Simulations of Prebiotic Chemistry under Post-Impact Conditions on Titan
Received: 4 November 2013 / Revised: 6 December 2013 / Accepted: 9 December 2013 / Published: 17 December 2013
Cited by 2 | PDF Full-text (364 KB) | HTML Full-text | XML Full-text
The problem of how life began can be considered as a matter of basic chemistry. How did the molecules of life arise from non-biological chemistry? Stanley Miller’s famous experiment in 1953, in which he produced amino acids under simulated early Earth conditions,
[...] Read more.
The problem of how life began can be considered as a matter of basic chemistry. How did the molecules of life arise from non-biological chemistry? Stanley Miller’s famous experiment in 1953, in which he produced amino acids under simulated early Earth conditions, was a huge leap forward in our understanding of this problem. Our research first simulated early Earth conditions based on Miller’s experiment and we then repeated the experiment using Titan post-impact conditions. We simulated conditions that could have existed on Titan after an asteroid strike. Specifically, we simulated conditions after a potential strike in the subpolar regions of Titan that exhibit vast methane-ethane lakes. If the asteroid or comet was of sufficient size, it would also puncture the icy crust and bring up some of the subsurface liquid ammonia-water mixture. Since, O’Brian, Lorenz and Lunine showed that a liquid water-ammonia body could exist between about 102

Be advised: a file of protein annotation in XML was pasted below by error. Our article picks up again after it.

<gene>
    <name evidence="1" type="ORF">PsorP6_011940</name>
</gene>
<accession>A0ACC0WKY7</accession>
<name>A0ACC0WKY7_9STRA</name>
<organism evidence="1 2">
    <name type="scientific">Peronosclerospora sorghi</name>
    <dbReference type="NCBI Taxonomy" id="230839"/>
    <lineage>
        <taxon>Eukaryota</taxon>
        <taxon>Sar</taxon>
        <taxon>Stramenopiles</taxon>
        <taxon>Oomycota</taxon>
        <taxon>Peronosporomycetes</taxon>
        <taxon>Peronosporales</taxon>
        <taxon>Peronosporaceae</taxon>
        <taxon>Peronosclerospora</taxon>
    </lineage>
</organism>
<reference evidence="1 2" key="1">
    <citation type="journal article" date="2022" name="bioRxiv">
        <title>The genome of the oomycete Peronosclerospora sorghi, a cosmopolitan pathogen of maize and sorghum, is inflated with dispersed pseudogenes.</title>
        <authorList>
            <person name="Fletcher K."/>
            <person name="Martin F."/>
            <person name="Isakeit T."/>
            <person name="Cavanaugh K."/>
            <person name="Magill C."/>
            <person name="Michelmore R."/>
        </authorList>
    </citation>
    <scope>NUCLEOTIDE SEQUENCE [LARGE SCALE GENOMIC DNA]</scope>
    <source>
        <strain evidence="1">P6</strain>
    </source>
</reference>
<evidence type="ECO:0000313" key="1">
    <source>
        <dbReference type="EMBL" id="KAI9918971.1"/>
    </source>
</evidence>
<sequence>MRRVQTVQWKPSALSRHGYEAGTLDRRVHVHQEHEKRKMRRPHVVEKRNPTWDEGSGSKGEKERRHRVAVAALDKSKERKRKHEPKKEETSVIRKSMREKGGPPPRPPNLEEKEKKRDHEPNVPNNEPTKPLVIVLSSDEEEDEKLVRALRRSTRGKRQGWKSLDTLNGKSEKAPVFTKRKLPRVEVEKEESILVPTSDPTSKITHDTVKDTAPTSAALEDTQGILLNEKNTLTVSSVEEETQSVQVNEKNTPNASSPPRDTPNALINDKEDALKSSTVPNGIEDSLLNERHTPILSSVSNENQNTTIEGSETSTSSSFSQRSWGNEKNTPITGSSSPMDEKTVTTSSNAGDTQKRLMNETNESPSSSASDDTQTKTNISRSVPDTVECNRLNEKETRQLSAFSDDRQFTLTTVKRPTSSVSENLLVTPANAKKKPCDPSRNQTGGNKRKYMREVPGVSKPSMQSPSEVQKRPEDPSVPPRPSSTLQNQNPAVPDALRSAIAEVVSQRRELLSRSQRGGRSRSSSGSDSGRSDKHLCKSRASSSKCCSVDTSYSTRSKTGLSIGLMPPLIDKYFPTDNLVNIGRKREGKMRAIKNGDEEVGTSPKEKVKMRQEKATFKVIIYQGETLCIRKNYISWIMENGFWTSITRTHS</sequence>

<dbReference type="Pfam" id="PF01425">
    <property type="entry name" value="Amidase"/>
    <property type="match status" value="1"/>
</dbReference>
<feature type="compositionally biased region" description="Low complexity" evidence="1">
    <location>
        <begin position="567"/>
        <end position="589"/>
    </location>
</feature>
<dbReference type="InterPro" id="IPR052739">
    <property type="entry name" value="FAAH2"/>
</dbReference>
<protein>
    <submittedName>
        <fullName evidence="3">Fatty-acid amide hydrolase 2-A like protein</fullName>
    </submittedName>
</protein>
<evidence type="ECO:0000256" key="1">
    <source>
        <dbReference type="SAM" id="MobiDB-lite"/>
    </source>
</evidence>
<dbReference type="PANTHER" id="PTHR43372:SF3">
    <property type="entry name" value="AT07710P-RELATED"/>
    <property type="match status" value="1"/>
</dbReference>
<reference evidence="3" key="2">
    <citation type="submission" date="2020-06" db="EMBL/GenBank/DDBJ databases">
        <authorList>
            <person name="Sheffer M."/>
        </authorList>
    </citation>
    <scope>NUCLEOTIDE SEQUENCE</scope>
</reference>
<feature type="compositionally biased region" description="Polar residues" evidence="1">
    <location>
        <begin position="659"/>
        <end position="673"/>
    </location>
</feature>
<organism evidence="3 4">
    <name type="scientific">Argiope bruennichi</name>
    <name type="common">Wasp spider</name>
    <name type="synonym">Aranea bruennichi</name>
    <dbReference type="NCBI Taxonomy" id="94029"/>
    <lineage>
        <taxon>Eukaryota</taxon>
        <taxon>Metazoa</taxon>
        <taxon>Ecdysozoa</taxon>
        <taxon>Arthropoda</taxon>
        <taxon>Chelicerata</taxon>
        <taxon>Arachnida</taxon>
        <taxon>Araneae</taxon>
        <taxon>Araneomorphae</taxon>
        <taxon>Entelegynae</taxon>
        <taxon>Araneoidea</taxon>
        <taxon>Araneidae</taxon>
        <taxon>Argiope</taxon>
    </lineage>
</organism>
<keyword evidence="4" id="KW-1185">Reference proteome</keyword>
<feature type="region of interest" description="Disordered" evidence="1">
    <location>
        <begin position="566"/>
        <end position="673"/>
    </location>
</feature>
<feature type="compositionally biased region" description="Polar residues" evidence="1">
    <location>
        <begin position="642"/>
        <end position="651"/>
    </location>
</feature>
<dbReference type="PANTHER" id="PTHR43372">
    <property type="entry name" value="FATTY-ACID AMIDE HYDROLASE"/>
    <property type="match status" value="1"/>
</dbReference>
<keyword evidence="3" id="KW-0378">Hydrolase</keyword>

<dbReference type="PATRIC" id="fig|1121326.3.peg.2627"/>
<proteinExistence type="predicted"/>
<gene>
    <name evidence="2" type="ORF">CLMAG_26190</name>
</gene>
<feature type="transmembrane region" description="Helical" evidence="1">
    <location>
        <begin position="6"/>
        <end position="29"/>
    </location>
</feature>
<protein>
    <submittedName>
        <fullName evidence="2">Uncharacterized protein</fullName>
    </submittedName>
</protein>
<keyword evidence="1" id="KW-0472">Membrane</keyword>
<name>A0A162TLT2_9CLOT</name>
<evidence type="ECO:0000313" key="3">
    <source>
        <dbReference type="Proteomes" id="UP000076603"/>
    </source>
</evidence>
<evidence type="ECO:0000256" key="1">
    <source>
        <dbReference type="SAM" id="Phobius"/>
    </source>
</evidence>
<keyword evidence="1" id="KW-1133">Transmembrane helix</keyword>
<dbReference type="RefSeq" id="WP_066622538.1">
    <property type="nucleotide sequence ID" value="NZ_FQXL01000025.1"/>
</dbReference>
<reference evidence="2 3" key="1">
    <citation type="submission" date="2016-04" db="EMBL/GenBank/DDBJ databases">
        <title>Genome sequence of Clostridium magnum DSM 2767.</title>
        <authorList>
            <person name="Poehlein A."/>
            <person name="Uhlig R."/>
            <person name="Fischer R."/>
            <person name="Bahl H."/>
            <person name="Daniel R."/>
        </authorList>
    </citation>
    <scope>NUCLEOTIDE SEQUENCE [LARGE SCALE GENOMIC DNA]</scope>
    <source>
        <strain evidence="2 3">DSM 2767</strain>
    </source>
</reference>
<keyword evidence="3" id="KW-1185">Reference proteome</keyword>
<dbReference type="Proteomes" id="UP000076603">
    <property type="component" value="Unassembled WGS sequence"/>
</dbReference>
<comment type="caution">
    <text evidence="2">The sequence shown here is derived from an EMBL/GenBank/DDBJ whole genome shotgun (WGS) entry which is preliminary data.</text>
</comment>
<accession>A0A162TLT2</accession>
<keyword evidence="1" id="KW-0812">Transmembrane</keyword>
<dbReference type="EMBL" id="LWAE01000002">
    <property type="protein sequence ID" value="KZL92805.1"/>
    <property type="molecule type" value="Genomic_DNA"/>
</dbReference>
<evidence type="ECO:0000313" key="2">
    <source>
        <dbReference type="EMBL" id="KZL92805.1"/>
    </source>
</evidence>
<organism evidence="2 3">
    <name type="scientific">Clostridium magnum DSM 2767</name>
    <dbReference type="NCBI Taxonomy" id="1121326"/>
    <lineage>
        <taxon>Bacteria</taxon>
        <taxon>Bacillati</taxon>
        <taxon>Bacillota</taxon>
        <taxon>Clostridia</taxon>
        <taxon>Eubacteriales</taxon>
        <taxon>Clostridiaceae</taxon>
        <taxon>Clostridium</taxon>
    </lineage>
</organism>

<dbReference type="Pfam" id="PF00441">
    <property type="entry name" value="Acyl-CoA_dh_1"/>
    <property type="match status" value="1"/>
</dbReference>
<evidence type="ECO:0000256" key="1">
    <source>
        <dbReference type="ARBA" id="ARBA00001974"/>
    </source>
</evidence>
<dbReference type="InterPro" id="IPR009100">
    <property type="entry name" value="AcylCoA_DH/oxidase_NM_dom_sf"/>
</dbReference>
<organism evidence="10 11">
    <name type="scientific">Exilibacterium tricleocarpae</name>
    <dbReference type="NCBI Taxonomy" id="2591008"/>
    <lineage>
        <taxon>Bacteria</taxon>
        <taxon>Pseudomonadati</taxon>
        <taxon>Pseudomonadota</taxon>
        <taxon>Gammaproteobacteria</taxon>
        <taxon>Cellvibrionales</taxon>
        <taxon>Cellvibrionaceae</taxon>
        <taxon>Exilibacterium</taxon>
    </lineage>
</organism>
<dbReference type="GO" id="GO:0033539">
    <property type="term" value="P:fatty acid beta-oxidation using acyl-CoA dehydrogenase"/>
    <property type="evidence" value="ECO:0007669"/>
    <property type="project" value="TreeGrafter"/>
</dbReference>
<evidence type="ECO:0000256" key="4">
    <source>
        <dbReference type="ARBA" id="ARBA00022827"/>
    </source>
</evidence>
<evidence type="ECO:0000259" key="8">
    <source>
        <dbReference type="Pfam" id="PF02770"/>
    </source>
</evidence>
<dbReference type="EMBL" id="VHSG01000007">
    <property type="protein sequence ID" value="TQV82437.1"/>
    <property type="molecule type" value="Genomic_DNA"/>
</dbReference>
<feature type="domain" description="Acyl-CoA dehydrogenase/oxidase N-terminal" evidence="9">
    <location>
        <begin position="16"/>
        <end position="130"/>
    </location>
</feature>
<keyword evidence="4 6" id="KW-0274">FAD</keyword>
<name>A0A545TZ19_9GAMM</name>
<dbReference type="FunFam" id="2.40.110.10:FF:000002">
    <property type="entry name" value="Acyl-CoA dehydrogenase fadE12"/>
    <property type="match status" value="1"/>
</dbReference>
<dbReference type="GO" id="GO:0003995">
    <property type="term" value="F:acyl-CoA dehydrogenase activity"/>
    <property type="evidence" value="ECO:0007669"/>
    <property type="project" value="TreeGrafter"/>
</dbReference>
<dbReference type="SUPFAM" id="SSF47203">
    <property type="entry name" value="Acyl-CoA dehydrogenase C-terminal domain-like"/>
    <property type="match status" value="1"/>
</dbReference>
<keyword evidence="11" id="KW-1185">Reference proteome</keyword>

years on Titan after an asteroid impact we modified our experimental conditions to include an ammonia-water mixture in the reaction medium. Here we report on the resulting amino acids found using the Titan post-impact conditions in a classical Miller experimental reaction set-up and how they differ from the simulated early Earth conditions.